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How to Bury the Tops of Fig Trees for Winter

by Andrea Cohen
 
  • Overview

    Fig trees are beautiful additions to any landscape and can produce delicious, exotic fruit. The tree can grow in just about any climate, but doesn't take well to being left open to dangers of frost. It is important to protect your fig tree from extreme cold temperatures, and you can do this by burying the tree for the winter. It is best to do this before the first major frost, or by Thanksgiving. Uncover them after the last chance of frost, around Mother's Day.
 
  • Step 1

    Cut branches so that the tree is approximately 3 feet tall. This task is easier if you have a more bush-like fig tree with several branches rather than one main stem. Save the clippings without leaves to root new trees for the following season, if you choose.
  • Step 2

    Bend the stems down individually---don't worry, they shouldn't break---and pin each down with a strong wire or metal hanger.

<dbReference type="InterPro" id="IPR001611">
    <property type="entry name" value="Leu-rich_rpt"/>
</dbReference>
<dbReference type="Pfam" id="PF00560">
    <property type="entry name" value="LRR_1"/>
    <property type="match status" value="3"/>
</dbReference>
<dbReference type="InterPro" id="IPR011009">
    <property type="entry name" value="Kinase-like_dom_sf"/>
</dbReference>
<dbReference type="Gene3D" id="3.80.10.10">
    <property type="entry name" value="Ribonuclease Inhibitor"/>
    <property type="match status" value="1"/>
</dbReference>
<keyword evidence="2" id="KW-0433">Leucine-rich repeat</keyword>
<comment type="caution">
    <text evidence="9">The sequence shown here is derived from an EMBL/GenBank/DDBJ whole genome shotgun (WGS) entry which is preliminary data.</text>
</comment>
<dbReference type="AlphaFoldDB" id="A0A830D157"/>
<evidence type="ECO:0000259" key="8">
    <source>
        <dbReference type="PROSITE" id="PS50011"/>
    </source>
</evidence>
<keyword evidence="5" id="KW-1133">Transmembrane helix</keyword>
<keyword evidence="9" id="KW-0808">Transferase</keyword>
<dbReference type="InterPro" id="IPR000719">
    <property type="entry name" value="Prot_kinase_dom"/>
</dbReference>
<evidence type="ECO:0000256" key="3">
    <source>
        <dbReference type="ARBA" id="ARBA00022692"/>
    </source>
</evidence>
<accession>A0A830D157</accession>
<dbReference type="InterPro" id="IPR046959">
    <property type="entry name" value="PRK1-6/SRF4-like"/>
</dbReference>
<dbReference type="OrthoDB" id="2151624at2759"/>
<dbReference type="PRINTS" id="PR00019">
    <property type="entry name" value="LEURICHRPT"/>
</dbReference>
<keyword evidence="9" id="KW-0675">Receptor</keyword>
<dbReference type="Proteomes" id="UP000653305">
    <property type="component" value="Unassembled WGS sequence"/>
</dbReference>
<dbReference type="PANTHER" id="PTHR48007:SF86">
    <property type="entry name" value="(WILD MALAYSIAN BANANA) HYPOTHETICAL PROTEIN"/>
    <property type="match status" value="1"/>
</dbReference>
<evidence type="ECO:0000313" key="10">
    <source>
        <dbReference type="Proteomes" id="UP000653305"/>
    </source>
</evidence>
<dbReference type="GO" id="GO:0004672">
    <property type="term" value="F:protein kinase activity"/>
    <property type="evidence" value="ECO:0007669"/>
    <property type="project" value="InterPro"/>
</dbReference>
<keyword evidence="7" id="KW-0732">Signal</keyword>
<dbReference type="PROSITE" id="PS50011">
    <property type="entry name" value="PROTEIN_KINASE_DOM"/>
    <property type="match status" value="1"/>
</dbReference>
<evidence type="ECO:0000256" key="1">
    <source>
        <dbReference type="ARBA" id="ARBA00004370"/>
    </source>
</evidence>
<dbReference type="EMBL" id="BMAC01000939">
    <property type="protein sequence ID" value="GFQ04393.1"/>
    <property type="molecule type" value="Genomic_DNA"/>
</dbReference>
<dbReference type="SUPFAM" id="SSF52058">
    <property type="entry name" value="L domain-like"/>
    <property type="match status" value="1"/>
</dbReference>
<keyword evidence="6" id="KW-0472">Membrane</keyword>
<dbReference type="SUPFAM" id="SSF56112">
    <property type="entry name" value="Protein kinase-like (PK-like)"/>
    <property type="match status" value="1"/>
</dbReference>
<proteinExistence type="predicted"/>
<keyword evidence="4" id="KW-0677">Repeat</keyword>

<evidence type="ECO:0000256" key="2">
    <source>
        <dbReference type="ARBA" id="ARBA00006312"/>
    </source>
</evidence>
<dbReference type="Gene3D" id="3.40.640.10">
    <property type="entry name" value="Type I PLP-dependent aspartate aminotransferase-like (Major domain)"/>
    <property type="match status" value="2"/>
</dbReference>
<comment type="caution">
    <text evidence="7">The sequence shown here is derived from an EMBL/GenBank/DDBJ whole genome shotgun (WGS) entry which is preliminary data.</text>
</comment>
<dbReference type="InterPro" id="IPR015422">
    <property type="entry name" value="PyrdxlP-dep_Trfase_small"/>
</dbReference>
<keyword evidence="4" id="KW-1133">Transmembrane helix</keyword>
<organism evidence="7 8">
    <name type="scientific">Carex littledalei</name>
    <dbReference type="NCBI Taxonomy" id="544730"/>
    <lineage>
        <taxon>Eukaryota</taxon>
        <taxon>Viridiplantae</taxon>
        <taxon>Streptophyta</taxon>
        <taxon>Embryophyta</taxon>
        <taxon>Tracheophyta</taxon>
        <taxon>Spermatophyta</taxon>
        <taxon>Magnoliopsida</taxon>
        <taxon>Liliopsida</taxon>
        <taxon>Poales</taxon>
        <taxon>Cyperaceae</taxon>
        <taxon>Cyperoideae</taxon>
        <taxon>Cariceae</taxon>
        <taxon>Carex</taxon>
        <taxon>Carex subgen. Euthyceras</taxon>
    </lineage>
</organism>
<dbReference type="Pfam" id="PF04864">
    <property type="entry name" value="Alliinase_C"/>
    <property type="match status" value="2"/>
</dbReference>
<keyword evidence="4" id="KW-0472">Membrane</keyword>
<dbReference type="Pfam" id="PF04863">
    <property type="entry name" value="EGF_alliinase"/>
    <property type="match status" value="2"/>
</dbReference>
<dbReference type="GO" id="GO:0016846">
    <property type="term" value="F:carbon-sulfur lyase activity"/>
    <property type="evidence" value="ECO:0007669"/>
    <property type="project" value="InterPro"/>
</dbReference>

• Step 3

    Cover the bent branches completely with the tar paper, waterproofing the tree so that water and snow does not get to it.
  • Step 4

    Cover the tar paper with approximately two wheelbarrows full of soil, either dug from elsewhere in your backyard or purchased. If you don't have enough soil, you can add to this with mulch from the garden including leaves (can even be bagged leaves) and grass clippings. This is how the tree should stay throughout the winter with no watering, heating or ventilation.
  • 2
  • Pruning shears Heavy-gauge wire or wire hanger Roofing tar paper Soil Mulch Shovel Wheelbarrow (optional)
  • Pruning shears
  • Heavy-gauge wire or wire hanger
  • Roofing tar paper
  • Soil
  • Mulch
  • Shovel
  • Wheelbarrow (optional)
  • If your fig tree is in a pot, bring it into a garage or shed for the winter. If that is not an option, tip the whole thing, container and all, onto its side and bury it.
  • If your fig tree is in a pot, bring it into a garage or shed for the winter. If that is not an option, tip the whole thing, container and all, onto its side and bury it.
  • In the fall, do not cut the tree all the way down to ground-level as this will eliminate most fruiting opportunities for the following season and open it up to disease and frost harm.
  • In the fall, do not cut the tree all the way down to ground-level as this will eliminate most fruiting opportunities for the following season and open it up to disease and frost harm.

References & Resources